For hundreds of GCSE and A-level students August marks the end of an era.

They have just enough to time to breathe a sigh of relief before their thoughts turn to taking that next step into employment or education.

For Ros Hudson it is also the end of ten years hard work, as she hangs up her hat as headteacher of Alexandra Park School.

Since its opening in 1998, she has overseen the school’s progression into one of Haringey’s top-performing comprehensives but says the time has come to hand over her legacy and take a small pause of her own.

Though she is retiring from headship, Mrs Hudson does not plan to sit idle on what she calls her "gap-year".

Over the next year, her passion for education will see her travelling to Indonesia and South Africa where she plans to teach English. She also intends to set up a secondary school for girls in Kerala in Southern India.

Mrs Hudson, the mother of two sons, said: "Alexandra Park is very close to my heart. I am lucky to have been here from the start — it’s like my third baby. But I think schools benefit from fresh blood and I am ready to move on.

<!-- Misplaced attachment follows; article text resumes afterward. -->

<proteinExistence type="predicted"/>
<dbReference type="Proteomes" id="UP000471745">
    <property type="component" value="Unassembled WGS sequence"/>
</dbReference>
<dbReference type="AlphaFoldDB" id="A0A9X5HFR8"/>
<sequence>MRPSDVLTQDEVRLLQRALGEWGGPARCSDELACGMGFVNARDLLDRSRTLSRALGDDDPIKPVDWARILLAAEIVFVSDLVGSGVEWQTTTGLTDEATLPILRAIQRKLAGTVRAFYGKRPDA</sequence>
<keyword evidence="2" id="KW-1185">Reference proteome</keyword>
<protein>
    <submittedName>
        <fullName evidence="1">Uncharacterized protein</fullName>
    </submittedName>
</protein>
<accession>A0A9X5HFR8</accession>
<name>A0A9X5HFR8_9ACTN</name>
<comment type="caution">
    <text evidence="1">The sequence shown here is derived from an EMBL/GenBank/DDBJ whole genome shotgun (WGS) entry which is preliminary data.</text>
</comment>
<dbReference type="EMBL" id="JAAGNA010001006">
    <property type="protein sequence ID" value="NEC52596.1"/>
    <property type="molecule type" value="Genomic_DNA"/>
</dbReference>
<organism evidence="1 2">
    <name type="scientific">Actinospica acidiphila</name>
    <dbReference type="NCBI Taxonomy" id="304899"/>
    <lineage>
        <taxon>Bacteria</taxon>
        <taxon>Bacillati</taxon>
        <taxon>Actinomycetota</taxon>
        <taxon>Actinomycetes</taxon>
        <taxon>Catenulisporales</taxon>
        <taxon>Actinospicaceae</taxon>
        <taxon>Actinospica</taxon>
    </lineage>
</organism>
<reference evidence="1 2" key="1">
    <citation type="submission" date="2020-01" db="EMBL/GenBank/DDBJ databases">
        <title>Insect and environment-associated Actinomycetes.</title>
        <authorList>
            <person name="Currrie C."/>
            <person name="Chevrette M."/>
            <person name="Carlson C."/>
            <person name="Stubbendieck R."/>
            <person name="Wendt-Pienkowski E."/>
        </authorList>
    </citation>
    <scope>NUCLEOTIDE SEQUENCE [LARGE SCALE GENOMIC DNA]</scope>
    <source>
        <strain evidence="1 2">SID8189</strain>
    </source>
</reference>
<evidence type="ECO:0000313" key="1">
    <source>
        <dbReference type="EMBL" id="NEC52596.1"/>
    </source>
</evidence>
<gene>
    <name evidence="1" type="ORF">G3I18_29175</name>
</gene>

"Leaving on such a high, having got such good results, is the best retirement present I could have hoped for."

She praised staff and students at the school in Bidwell Gardens, Muswell Hill, for being the most dedicated group she has ever worked with.

The school, which specialises in science and maths, is heavily over-subscribed with four applicants for each available place.

The number of students entitled to free meals is above the national average as are those with special needs, a disability or who speak English as an addional language.

But the school has continued to thrive.

60 per cent of students achieved A*-C GCSE passes including key subjects like maths and English. The Haringey average is 42.2 per cent.

At A-level, 33 per cent of grades were As or Bs grades and the majority of pupils, 95 per cent, passed every exam.

Mrs Hudson added: "Our students don’t all live in £1million houses — they come from all walks of life. Alexandra Park shows that a truly inner-city comprehensive can still achieve excellent results.

"While it makes me proud to see students who worked hard get top grades, I am equally proud of our students who overcome personal difficulties to get grades that will give them better choices. Our motto has always been 'success for all' and I am proud to say we achieve that.

"Schools should not become factories for passing exams but about helping children develop into well-rounded individuals."

Mrs Hudson said she had "every confidence" in Michael McKenzie, the incoming headteacher who starts his post on September 1.

"I couldn’t have handed it over to anyone else. He is definitely the right man for the job" she added.